Angels inspire; they protect; they herald great events; they guide the blind.
Above it stood the seraphim (Isaiah 6:2)
Angels sit down:
And there came an angel of the Lord and sat under an oak which was in Ophrah. (Judges 6:11)
Angels look like women:
Then lifted I up mine eyes, and looked, and behold there came out two women, and the wind was in their wings, for they had wings like the wings of a stork... (Zechariah 5:9)
Angels look like men:
And he lifted up his eyes and looked, and lo three men stood by him. (Genesis 18:2)
Angels are spirits:
Who maketh His angels spirits (Hebrews 1:7, Psalm 104)
Angels are like fire:
His ministers a flaming fire (Psalm 104)
Angels are like wind: Martin Luther took literally the psalmist's statement that ‘the wind has wings.’ After a particularly severe and violent storm, he reflected: "The devil provokes such storms, but good winds are produced by good angels.” This heady image invokes the winds of Pentecost for me, blowing through our lives, cleansing our hearts and thoughts.
Archangels have a unique role as God's messengers to people at critical times. Of all the angelic interactions in the Bible, perhaps none is more deliberate than the involvement of the archangel Gabriel in the conception and birth of both John the Baptist and Jesus.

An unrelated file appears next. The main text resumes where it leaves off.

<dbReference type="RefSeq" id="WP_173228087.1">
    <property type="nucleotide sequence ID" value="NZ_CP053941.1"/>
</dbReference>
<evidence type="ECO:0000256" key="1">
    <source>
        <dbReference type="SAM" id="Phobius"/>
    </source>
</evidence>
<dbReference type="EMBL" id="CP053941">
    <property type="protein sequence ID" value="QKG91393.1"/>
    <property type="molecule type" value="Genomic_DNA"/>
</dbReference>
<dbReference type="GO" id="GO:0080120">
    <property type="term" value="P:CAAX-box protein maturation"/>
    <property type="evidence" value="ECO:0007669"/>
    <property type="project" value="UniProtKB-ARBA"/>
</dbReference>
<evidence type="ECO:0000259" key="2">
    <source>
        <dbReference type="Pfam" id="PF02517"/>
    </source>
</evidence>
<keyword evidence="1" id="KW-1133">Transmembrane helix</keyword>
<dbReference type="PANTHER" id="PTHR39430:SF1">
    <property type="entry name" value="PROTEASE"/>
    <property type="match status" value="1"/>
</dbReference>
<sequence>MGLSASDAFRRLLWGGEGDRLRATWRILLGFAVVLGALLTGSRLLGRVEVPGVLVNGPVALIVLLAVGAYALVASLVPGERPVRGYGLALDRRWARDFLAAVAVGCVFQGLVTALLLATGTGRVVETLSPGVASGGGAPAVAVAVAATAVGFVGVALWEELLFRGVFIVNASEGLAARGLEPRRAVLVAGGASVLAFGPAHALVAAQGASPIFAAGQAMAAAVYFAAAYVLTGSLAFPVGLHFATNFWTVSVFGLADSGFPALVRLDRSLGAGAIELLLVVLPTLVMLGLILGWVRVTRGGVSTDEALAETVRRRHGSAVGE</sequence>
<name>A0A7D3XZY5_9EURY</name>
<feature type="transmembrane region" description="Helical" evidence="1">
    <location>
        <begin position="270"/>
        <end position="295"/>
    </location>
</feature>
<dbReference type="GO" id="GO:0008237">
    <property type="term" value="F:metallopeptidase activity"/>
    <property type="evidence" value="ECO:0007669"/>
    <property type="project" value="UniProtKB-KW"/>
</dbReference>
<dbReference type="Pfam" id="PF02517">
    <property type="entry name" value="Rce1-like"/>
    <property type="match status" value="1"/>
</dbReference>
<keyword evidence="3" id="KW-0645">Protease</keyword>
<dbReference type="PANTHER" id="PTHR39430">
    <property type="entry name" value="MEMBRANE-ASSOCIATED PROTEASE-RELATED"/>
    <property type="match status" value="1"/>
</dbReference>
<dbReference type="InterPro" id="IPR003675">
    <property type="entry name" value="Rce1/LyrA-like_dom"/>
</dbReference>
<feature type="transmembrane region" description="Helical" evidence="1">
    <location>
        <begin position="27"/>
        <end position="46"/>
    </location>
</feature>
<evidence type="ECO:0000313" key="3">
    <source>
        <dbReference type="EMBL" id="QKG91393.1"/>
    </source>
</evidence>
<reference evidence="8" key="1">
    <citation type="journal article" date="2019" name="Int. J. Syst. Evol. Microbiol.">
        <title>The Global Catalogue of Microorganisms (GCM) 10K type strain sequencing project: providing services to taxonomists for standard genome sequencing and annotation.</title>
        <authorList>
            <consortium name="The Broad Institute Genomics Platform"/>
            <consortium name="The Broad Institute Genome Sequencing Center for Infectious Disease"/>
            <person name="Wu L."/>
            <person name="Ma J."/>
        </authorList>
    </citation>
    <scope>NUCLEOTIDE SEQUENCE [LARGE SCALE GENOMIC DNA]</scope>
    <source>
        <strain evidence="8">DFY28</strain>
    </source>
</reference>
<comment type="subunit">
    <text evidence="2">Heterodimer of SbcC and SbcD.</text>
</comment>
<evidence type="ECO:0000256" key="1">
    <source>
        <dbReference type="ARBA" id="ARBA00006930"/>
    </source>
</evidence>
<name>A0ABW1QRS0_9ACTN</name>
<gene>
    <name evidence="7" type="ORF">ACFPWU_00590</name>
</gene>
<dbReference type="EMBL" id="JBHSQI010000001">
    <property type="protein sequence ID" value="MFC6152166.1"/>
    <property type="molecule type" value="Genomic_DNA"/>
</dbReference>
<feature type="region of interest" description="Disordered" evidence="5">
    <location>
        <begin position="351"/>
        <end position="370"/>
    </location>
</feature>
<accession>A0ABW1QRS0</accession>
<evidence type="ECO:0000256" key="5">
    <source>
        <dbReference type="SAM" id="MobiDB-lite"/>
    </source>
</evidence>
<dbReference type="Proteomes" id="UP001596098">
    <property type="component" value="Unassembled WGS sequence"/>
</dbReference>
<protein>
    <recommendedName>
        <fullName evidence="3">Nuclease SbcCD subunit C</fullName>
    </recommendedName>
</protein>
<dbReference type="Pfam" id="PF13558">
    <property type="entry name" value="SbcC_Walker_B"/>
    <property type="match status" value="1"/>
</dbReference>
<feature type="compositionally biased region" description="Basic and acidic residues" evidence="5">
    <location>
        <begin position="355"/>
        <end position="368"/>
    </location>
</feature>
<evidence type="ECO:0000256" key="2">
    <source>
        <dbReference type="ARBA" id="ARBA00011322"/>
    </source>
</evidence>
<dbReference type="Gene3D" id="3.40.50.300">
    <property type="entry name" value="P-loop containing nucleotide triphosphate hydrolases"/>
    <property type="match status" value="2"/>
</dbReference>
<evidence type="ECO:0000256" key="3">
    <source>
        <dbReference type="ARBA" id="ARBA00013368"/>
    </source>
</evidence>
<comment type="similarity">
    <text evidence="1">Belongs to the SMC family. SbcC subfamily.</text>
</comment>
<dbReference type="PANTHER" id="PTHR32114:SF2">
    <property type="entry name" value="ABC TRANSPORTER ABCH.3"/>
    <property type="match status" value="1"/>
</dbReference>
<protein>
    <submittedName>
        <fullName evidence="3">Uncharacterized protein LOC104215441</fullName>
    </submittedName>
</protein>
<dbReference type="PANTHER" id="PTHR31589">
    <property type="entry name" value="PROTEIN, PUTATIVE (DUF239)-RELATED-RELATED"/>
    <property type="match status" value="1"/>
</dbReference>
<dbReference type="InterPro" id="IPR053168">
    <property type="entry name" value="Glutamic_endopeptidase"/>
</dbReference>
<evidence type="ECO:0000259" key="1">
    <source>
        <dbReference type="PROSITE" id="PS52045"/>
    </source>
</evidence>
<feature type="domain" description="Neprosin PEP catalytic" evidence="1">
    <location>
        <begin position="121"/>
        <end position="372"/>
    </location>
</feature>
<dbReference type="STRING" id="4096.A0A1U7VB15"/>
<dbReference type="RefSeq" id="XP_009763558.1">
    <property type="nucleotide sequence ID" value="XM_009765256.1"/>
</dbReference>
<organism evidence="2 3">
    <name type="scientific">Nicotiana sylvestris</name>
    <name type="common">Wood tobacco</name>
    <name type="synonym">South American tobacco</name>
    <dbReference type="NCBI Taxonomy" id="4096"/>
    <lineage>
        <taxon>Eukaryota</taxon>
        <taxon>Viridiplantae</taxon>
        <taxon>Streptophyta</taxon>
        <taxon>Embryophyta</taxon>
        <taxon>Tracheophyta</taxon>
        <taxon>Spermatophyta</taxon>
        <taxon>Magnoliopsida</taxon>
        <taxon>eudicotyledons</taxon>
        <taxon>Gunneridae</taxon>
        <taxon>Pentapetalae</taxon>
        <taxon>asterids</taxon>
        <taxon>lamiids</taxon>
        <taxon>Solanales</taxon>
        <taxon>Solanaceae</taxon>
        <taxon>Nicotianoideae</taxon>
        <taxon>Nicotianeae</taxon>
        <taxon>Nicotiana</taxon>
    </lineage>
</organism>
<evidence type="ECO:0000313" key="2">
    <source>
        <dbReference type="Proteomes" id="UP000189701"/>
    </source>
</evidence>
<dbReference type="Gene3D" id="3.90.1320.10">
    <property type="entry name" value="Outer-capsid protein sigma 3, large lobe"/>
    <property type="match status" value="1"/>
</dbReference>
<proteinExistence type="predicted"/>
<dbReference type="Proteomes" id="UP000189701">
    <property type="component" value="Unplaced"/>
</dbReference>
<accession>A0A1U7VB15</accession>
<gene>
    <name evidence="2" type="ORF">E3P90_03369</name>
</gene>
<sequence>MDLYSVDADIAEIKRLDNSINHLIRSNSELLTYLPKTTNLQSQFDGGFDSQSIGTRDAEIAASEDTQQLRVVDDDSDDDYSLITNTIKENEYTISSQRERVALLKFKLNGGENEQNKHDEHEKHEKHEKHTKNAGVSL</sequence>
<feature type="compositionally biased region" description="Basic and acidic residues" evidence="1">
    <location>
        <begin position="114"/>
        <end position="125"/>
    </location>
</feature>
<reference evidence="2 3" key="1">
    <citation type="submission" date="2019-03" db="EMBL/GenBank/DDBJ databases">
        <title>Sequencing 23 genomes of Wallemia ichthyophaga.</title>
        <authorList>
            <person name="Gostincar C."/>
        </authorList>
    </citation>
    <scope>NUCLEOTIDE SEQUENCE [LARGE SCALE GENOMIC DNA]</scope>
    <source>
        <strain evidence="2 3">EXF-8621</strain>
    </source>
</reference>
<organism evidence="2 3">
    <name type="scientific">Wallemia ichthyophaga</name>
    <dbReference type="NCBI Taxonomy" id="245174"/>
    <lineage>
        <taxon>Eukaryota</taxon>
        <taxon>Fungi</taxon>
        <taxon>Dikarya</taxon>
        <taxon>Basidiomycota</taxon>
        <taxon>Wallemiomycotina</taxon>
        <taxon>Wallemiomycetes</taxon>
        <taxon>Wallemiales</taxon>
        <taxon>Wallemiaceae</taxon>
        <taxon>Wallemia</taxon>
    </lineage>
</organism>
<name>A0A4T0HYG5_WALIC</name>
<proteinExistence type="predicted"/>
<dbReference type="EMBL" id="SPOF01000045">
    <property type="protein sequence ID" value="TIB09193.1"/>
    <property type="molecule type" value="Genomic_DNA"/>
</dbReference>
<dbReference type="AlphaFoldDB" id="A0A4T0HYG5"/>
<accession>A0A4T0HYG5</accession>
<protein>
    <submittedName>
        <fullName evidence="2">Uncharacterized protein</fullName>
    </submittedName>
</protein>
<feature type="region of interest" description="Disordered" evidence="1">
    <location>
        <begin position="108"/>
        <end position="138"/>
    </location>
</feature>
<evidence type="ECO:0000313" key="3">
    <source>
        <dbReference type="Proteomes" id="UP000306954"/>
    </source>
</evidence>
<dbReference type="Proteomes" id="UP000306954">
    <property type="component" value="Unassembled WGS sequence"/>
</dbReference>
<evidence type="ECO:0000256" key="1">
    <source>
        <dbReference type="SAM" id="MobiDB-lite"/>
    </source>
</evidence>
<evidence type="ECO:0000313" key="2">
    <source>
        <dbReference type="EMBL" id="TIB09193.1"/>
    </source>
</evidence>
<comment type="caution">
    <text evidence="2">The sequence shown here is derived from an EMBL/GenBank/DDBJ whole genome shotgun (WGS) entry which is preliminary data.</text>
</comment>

The name Gabriel means "man of God," or "God has shown himself mighty.” (There's that muscle again.) It is Gabriel who announces the good news to John’s father Zachariah, and Gabriel who removes Zachariah’s ability to speak when he doubts the angel’s words. Zachariah’s tongue is stilled for Elizabeth’s entire pregnancy. (Flex!) Finally, he announces to Mary that she would bear the Savior of the world:
The angel Gabriel said to Mary, "Do not fear, Mary, for God has been gracious with you. You shall conceive and bear a son and give him the name Jesus. He will be great; he will be called Son of the Most High..." (Luke 1)
‘Virgin, you have heard what will happen, you have heard how it will happen . . . You have heard that you will conceive and bear a son; you have heard that it will be by the Holy Spirit and not by a man. The angel is waiting for your reply . . . We, too, are waiting for this merciful word, my Lady… The price of our salvation is being offered you… The whole world is waiting, bowed down at your feet. And rightly so, because on your answer depends the comfort of the afflicted, the redemption of captives, the deliverance of the damned, the salvation of all the sons and daughters of Adam, your whole race. My Lady, say this word, which earth and hell and heaven itself are waiting for. The very King and Lord of all… is waiting anxiously for your answer… by which he proposes to save the world.’ -- Saint Bernard of Clairvaux
The word the Angel awaits is: Yes.